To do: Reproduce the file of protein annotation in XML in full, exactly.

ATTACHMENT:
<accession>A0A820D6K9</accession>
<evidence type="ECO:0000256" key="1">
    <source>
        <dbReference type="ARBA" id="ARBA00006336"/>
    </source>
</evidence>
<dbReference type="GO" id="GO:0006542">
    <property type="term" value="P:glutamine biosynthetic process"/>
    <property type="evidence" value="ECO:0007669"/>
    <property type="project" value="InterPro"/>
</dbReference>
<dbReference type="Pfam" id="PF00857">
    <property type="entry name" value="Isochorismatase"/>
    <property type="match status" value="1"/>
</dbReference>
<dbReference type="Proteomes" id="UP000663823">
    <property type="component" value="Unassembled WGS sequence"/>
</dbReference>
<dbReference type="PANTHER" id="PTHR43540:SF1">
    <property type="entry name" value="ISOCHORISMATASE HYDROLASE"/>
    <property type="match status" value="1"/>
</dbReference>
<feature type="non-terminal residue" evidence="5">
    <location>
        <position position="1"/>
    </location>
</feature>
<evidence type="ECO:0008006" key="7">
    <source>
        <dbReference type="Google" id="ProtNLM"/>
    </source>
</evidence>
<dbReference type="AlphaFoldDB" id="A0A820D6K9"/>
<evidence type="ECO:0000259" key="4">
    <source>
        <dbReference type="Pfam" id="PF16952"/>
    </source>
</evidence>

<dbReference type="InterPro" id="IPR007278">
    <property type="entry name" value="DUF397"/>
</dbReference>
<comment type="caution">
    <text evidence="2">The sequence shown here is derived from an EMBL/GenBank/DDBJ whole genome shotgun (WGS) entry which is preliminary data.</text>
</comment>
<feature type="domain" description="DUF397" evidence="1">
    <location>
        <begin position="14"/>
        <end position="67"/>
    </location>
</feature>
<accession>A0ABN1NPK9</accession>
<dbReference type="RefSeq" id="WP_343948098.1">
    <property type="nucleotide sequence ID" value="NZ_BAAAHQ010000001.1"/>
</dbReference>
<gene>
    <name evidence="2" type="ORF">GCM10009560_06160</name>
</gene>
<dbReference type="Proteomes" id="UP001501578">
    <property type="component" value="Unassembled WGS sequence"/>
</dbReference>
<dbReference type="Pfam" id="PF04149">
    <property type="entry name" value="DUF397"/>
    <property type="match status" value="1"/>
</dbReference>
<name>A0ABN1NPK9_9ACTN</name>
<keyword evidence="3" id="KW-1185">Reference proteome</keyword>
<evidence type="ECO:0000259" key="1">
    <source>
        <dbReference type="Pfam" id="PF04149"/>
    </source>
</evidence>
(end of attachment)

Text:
<accession>A0A820D6K9</accession>
<evidence type="ECO:0000256" key="1">
    <source>
        <dbReference type="ARBA" id="ARBA00006336"/>
    </source>
</evidence>
<dbReference type="GO" id="GO:0006542">
    <property type="term" value="P:glutamine biosynthetic process"/>
    <property type="evidence" value="ECO:0007669"/>
    <property type="project" value="InterPro"/>
</dbReference>
<dbReference type="Pfam" id="PF00857">
    <property type="entry name" value="Isochorismatase"/>
    <property type="match status" value="1"/>
</dbReference>
<dbReference type="Proteomes" id="UP000663823">
    <property type="component" value="Unassembled WGS sequence"/>
</dbReference>
<dbReference type="PANTHER" id="PTHR43540:SF1">
    <property type="entry name" value="ISOCHORISMATASE HYDROLASE"/>
    <property type="match status" value="1"/>
</dbReference>
<feature type="non-terminal residue" evidence="5">
    <location>
        <position position="1"/>
    </location>
</feature>
<evidence type="ECO:0008006" key="7">
    <source>
        <dbReference type="Google" id="ProtNLM"/>
    </source>
</evidence>
<dbReference type="AlphaFoldDB" id="A0A820D6K9"/>
<evidence type="ECO:0000259" key="4">
    <source>
        <dbReference type="Pfam" id="PF16952"/>
    </source>
</evidence>

<dbReference type="InterPro" id="IPR007278">
    <property type="entry name" value="DUF397"/>
</dbReference>
<comment type="caution">
    <text evidence="2">The sequence shown here is derived from an EMBL/GenBank/DDBJ whole genome shotgun (WGS) entry which is preliminary data.</text>
</comment>
<feature type="domain" description="DUF397" evidence="1">
    <location>
        <begin position="14"/>
        <end position="67"/>
    </location>
</feature>
<accession>A0ABN1NPK9</accession>
<dbReference type="RefSeq" id="WP_343948098.1">
    <property type="nucleotide sequence ID" value="NZ_BAAAHQ010000001.1"/>
</dbReference>
<gene>
    <name evidence="2" type="ORF">GCM10009560_06160</name>
</gene>
<dbReference type="Proteomes" id="UP001501578">
    <property type="component" value="Unassembled WGS sequence"/>
</dbReference>
<dbReference type="Pfam" id="PF04149">
    <property type="entry name" value="DUF397"/>
    <property type="match status" value="1"/>
</dbReference>
<name>A0ABN1NPK9_9ACTN</name>
<keyword evidence="3" id="KW-1185">Reference proteome</keyword>
<evidence type="ECO:0000259" key="1">
    <source>
        <dbReference type="Pfam" id="PF04149"/>
    </source>
</evidence>